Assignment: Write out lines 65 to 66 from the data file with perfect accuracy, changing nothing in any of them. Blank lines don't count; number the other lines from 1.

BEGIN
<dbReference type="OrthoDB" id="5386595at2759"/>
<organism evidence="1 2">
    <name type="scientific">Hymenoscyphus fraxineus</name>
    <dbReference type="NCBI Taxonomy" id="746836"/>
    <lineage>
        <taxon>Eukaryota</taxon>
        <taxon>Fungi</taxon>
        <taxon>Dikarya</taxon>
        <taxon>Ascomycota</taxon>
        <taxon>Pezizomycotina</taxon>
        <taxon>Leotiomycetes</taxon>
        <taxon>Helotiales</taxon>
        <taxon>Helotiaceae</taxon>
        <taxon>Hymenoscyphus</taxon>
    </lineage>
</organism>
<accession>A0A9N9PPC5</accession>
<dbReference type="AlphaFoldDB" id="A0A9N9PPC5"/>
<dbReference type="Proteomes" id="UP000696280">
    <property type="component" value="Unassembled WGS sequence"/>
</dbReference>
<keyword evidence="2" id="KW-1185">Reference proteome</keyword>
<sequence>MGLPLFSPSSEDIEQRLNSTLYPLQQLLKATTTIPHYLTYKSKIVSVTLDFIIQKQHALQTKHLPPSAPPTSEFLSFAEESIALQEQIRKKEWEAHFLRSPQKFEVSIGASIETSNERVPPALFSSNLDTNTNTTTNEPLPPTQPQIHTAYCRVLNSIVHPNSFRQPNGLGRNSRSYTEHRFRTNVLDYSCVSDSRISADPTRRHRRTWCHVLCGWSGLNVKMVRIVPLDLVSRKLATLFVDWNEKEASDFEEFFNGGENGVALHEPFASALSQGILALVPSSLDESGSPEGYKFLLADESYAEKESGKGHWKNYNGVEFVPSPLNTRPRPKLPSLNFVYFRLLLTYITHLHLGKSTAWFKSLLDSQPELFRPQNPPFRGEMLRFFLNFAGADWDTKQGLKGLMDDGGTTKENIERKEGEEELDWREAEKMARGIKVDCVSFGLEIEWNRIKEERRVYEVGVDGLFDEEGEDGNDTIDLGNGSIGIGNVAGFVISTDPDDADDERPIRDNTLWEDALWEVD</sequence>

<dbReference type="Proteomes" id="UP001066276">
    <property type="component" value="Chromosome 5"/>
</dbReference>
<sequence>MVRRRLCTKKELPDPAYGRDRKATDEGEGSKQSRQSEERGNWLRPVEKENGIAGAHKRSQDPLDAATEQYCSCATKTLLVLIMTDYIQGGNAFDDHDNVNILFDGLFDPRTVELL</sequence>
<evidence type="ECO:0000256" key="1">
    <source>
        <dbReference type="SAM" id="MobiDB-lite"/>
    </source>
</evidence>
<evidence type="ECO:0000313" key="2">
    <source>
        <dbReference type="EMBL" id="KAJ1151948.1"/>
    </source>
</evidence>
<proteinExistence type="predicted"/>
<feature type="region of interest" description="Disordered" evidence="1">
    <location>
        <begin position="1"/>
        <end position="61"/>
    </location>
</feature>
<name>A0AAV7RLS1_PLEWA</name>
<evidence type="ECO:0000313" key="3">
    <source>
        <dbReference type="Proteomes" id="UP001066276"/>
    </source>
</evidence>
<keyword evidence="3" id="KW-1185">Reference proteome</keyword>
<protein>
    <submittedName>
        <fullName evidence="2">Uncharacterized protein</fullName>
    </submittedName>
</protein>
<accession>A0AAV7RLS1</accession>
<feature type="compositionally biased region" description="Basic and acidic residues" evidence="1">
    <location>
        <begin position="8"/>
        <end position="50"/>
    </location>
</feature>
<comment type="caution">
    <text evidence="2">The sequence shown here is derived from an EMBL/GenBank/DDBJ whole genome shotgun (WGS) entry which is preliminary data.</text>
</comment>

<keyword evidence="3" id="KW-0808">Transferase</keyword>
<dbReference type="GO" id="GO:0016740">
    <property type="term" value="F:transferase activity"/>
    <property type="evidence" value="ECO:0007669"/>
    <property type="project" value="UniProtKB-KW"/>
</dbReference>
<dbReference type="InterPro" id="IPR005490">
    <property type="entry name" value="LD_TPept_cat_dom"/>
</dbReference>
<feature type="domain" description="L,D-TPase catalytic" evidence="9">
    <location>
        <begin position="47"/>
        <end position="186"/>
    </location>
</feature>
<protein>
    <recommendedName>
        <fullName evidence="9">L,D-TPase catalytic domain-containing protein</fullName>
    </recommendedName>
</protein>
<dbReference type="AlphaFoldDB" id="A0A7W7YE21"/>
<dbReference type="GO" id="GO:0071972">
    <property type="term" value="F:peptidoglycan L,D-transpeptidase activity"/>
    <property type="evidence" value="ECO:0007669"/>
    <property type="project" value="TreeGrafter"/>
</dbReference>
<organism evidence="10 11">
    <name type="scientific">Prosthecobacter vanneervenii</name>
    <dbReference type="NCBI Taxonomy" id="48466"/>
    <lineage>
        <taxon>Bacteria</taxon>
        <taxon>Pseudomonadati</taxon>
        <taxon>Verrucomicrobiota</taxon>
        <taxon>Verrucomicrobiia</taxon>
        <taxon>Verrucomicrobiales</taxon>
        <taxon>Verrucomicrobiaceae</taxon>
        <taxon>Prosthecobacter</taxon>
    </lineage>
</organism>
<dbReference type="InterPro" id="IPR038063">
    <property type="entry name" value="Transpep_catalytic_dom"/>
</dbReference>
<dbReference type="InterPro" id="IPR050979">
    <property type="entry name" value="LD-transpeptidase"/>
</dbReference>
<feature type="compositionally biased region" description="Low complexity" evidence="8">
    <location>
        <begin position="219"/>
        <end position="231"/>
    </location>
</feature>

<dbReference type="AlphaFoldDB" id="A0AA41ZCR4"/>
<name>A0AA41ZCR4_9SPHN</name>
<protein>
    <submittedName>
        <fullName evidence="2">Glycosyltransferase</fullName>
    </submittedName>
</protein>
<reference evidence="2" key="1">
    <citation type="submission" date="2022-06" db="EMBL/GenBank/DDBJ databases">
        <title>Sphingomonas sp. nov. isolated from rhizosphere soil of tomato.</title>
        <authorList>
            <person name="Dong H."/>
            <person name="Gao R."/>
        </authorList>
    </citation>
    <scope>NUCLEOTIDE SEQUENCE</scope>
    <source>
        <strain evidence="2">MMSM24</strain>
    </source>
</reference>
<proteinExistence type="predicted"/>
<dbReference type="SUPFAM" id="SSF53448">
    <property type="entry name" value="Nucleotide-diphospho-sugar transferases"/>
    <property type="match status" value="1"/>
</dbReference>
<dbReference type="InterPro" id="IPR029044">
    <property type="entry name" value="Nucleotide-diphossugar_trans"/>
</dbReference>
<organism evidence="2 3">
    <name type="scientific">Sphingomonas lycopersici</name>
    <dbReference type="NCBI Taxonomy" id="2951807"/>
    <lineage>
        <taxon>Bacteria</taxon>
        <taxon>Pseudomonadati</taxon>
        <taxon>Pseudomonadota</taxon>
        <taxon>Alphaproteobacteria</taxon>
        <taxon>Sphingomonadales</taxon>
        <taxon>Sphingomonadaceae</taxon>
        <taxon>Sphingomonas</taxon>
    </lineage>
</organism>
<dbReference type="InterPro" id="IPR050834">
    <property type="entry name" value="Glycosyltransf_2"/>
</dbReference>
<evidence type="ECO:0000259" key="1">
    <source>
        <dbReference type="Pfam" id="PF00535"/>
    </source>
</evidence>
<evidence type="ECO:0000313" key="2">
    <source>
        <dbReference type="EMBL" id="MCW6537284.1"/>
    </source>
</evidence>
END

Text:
    <text evidence="2">The sequence shown here is derived from an EMBL/GenBank/DDBJ whole genome shotgun (WGS) entry which is preliminary data.</text>
</comment>